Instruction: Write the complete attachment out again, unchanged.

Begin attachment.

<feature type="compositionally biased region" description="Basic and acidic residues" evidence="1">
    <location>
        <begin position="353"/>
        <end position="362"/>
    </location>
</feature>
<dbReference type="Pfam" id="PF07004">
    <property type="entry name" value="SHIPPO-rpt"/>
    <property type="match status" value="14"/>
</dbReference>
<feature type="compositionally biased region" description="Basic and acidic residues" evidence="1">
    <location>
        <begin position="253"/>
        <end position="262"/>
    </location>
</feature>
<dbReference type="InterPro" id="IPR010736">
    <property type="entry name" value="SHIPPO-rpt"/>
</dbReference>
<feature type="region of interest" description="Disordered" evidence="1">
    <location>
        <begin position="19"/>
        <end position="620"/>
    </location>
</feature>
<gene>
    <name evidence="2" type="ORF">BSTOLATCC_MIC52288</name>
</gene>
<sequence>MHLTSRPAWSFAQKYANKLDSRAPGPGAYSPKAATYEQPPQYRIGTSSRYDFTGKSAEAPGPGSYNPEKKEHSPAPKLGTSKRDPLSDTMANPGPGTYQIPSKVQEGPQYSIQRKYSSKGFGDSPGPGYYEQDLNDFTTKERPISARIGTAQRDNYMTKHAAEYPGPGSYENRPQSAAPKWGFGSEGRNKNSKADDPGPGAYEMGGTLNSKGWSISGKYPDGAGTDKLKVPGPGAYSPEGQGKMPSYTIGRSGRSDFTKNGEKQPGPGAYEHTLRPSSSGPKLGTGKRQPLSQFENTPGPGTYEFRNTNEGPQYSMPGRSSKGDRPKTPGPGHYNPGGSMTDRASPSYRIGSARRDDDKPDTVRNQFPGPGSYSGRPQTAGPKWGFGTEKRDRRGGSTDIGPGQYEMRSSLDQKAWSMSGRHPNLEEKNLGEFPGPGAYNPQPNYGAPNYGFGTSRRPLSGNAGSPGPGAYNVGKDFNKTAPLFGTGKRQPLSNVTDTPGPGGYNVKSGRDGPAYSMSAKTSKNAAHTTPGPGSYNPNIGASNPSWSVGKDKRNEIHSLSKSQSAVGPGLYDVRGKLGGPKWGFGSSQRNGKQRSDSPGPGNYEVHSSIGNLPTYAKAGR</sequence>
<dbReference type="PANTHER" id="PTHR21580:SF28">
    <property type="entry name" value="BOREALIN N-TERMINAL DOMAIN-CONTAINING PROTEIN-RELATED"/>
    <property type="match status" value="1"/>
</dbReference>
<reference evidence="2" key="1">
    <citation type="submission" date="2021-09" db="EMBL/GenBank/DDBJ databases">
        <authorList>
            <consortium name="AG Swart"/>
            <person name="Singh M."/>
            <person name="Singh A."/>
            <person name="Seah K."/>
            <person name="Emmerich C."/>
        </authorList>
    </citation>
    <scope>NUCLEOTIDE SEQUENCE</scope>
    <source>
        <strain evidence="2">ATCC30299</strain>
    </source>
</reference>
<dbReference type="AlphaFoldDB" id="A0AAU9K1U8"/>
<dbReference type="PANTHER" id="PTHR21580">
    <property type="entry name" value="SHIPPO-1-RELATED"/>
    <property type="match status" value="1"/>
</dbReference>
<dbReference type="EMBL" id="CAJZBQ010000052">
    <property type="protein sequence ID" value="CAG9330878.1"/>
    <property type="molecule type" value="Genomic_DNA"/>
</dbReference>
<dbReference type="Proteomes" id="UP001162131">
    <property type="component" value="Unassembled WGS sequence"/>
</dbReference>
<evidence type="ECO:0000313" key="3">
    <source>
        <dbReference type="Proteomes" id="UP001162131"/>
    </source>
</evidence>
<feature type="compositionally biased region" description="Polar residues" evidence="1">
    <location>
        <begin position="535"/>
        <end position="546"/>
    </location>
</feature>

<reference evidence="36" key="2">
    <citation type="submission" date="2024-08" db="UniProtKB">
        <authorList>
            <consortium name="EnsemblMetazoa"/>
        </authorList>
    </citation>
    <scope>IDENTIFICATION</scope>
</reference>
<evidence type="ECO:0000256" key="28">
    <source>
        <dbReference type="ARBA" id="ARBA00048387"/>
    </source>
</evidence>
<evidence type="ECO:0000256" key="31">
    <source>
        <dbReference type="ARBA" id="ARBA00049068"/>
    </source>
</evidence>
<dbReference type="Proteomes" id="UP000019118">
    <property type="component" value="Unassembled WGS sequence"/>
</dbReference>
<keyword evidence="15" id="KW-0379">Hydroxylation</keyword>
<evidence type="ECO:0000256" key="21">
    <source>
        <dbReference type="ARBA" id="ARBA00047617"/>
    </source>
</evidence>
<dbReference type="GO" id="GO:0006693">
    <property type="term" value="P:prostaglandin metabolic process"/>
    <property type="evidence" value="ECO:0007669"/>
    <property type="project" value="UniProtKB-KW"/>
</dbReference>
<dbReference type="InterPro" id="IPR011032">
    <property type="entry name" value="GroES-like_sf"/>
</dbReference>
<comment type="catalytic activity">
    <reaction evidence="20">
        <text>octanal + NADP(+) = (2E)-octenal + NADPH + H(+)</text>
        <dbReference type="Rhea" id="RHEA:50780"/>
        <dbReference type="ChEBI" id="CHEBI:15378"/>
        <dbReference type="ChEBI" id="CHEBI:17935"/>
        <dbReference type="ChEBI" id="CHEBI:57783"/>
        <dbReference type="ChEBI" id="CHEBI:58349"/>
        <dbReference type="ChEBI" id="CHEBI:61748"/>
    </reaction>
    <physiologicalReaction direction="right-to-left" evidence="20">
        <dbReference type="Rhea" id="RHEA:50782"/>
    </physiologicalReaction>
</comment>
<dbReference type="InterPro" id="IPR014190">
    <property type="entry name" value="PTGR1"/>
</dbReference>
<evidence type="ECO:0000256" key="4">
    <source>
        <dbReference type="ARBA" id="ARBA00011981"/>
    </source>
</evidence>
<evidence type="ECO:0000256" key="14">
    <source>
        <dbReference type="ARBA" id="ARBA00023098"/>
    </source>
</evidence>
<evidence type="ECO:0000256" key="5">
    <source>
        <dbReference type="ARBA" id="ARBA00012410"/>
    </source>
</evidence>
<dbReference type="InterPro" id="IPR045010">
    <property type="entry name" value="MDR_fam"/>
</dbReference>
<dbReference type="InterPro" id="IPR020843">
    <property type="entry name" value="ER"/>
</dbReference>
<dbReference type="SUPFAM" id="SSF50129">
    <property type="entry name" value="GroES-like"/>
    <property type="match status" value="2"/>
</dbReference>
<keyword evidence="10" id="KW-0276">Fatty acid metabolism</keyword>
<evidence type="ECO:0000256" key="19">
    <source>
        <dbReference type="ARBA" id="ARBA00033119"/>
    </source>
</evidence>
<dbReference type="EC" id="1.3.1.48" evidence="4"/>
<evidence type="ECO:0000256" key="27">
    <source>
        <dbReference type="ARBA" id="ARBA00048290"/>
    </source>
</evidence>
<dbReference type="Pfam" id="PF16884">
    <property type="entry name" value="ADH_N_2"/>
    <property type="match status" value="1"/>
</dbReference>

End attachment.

<feature type="compositionally biased region" description="Basic and acidic residues" evidence="1">
    <location>
        <begin position="353"/>
        <end position="362"/>
    </location>
</feature>
<dbReference type="Pfam" id="PF07004">
    <property type="entry name" value="SHIPPO-rpt"/>
    <property type="match status" value="14"/>
</dbReference>
<feature type="compositionally biased region" description="Basic and acidic residues" evidence="1">
    <location>
        <begin position="253"/>
        <end position="262"/>
    </location>
</feature>
<dbReference type="InterPro" id="IPR010736">
    <property type="entry name" value="SHIPPO-rpt"/>
</dbReference>
<feature type="region of interest" description="Disordered" evidence="1">
    <location>
        <begin position="19"/>
        <end position="620"/>
    </location>
</feature>
<gene>
    <name evidence="2" type="ORF">BSTOLATCC_MIC52288</name>
</gene>
<sequence>MHLTSRPAWSFAQKYANKLDSRAPGPGAYSPKAATYEQPPQYRIGTSSRYDFTGKSAEAPGPGSYNPEKKEHSPAPKLGTSKRDPLSDTMANPGPGTYQIPSKVQEGPQYSIQRKYSSKGFGDSPGPGYYEQDLNDFTTKERPISARIGTAQRDNYMTKHAAEYPGPGSYENRPQSAAPKWGFGSEGRNKNSKADDPGPGAYEMGGTLNSKGWSISGKYPDGAGTDKLKVPGPGAYSPEGQGKMPSYTIGRSGRSDFTKNGEKQPGPGAYEHTLRPSSSGPKLGTGKRQPLSQFENTPGPGTYEFRNTNEGPQYSMPGRSSKGDRPKTPGPGHYNPGGSMTDRASPSYRIGSARRDDDKPDTVRNQFPGPGSYSGRPQTAGPKWGFGTEKRDRRGGSTDIGPGQYEMRSSLDQKAWSMSGRHPNLEEKNLGEFPGPGAYNPQPNYGAPNYGFGTSRRPLSGNAGSPGPGAYNVGKDFNKTAPLFGTGKRQPLSNVTDTPGPGGYNVKSGRDGPAYSMSAKTSKNAAHTTPGPGSYNPNIGASNPSWSVGKDKRNEIHSLSKSQSAVGPGLYDVRGKLGGPKWGFGSSQRNGKQRSDSPGPGNYEVHSSIGNLPTYAKAGR</sequence>
<dbReference type="PANTHER" id="PTHR21580:SF28">
    <property type="entry name" value="BOREALIN N-TERMINAL DOMAIN-CONTAINING PROTEIN-RELATED"/>
    <property type="match status" value="1"/>
</dbReference>
<reference evidence="2" key="1">
    <citation type="submission" date="2021-09" db="EMBL/GenBank/DDBJ databases">
        <authorList>
            <consortium name="AG Swart"/>
            <person name="Singh M."/>
            <person name="Singh A."/>
            <person name="Seah K."/>
            <person name="Emmerich C."/>
        </authorList>
    </citation>
    <scope>NUCLEOTIDE SEQUENCE</scope>
    <source>
        <strain evidence="2">ATCC30299</strain>
    </source>
</reference>
<dbReference type="AlphaFoldDB" id="A0AAU9K1U8"/>
<dbReference type="PANTHER" id="PTHR21580">
    <property type="entry name" value="SHIPPO-1-RELATED"/>
    <property type="match status" value="1"/>
</dbReference>
<dbReference type="EMBL" id="CAJZBQ010000052">
    <property type="protein sequence ID" value="CAG9330878.1"/>
    <property type="molecule type" value="Genomic_DNA"/>
</dbReference>
<dbReference type="Proteomes" id="UP001162131">
    <property type="component" value="Unassembled WGS sequence"/>
</dbReference>
<evidence type="ECO:0000313" key="3">
    <source>
        <dbReference type="Proteomes" id="UP001162131"/>
    </source>
</evidence>
<feature type="compositionally biased region" description="Polar residues" evidence="1">
    <location>
        <begin position="535"/>
        <end position="546"/>
    </location>
</feature>

<reference evidence="36" key="2">
    <citation type="submission" date="2024-08" db="UniProtKB">
        <authorList>
            <consortium name="EnsemblMetazoa"/>
        </authorList>
    </citation>
    <scope>IDENTIFICATION</scope>
</reference>
<evidence type="ECO:0000256" key="28">
    <source>
        <dbReference type="ARBA" id="ARBA00048387"/>
    </source>
</evidence>
<evidence type="ECO:0000256" key="31">
    <source>
        <dbReference type="ARBA" id="ARBA00049068"/>
    </source>
</evidence>
<dbReference type="Proteomes" id="UP000019118">
    <property type="component" value="Unassembled WGS sequence"/>
</dbReference>
<keyword evidence="15" id="KW-0379">Hydroxylation</keyword>
<evidence type="ECO:0000256" key="21">
    <source>
        <dbReference type="ARBA" id="ARBA00047617"/>
    </source>
</evidence>
<dbReference type="GO" id="GO:0006693">
    <property type="term" value="P:prostaglandin metabolic process"/>
    <property type="evidence" value="ECO:0007669"/>
    <property type="project" value="UniProtKB-KW"/>
</dbReference>
<dbReference type="InterPro" id="IPR011032">
    <property type="entry name" value="GroES-like_sf"/>
</dbReference>
<comment type="catalytic activity">
    <reaction evidence="20">
        <text>octanal + NADP(+) = (2E)-octenal + NADPH + H(+)</text>
        <dbReference type="Rhea" id="RHEA:50780"/>
        <dbReference type="ChEBI" id="CHEBI:15378"/>
        <dbReference type="ChEBI" id="CHEBI:17935"/>
        <dbReference type="ChEBI" id="CHEBI:57783"/>
        <dbReference type="ChEBI" id="CHEBI:58349"/>
        <dbReference type="ChEBI" id="CHEBI:61748"/>
    </reaction>
    <physiologicalReaction direction="right-to-left" evidence="20">
        <dbReference type="Rhea" id="RHEA:50782"/>
    </physiologicalReaction>
</comment>
<dbReference type="InterPro" id="IPR014190">
    <property type="entry name" value="PTGR1"/>
</dbReference>
<evidence type="ECO:0000256" key="4">
    <source>
        <dbReference type="ARBA" id="ARBA00011981"/>
    </source>
</evidence>
<evidence type="ECO:0000256" key="14">
    <source>
        <dbReference type="ARBA" id="ARBA00023098"/>
    </source>
</evidence>
<evidence type="ECO:0000256" key="5">
    <source>
        <dbReference type="ARBA" id="ARBA00012410"/>
    </source>
</evidence>
<dbReference type="InterPro" id="IPR045010">
    <property type="entry name" value="MDR_fam"/>
</dbReference>
<dbReference type="InterPro" id="IPR020843">
    <property type="entry name" value="ER"/>
</dbReference>
<dbReference type="SUPFAM" id="SSF50129">
    <property type="entry name" value="GroES-like"/>
    <property type="match status" value="2"/>
</dbReference>
<keyword evidence="10" id="KW-0276">Fatty acid metabolism</keyword>
<evidence type="ECO:0000256" key="19">
    <source>
        <dbReference type="ARBA" id="ARBA00033119"/>
    </source>
</evidence>
<dbReference type="EC" id="1.3.1.48" evidence="4"/>
<evidence type="ECO:0000256" key="27">
    <source>
        <dbReference type="ARBA" id="ARBA00048290"/>
    </source>
</evidence>
<dbReference type="Pfam" id="PF16884">
    <property type="entry name" value="ADH_N_2"/>
    <property type="match status" value="1"/>
</dbReference>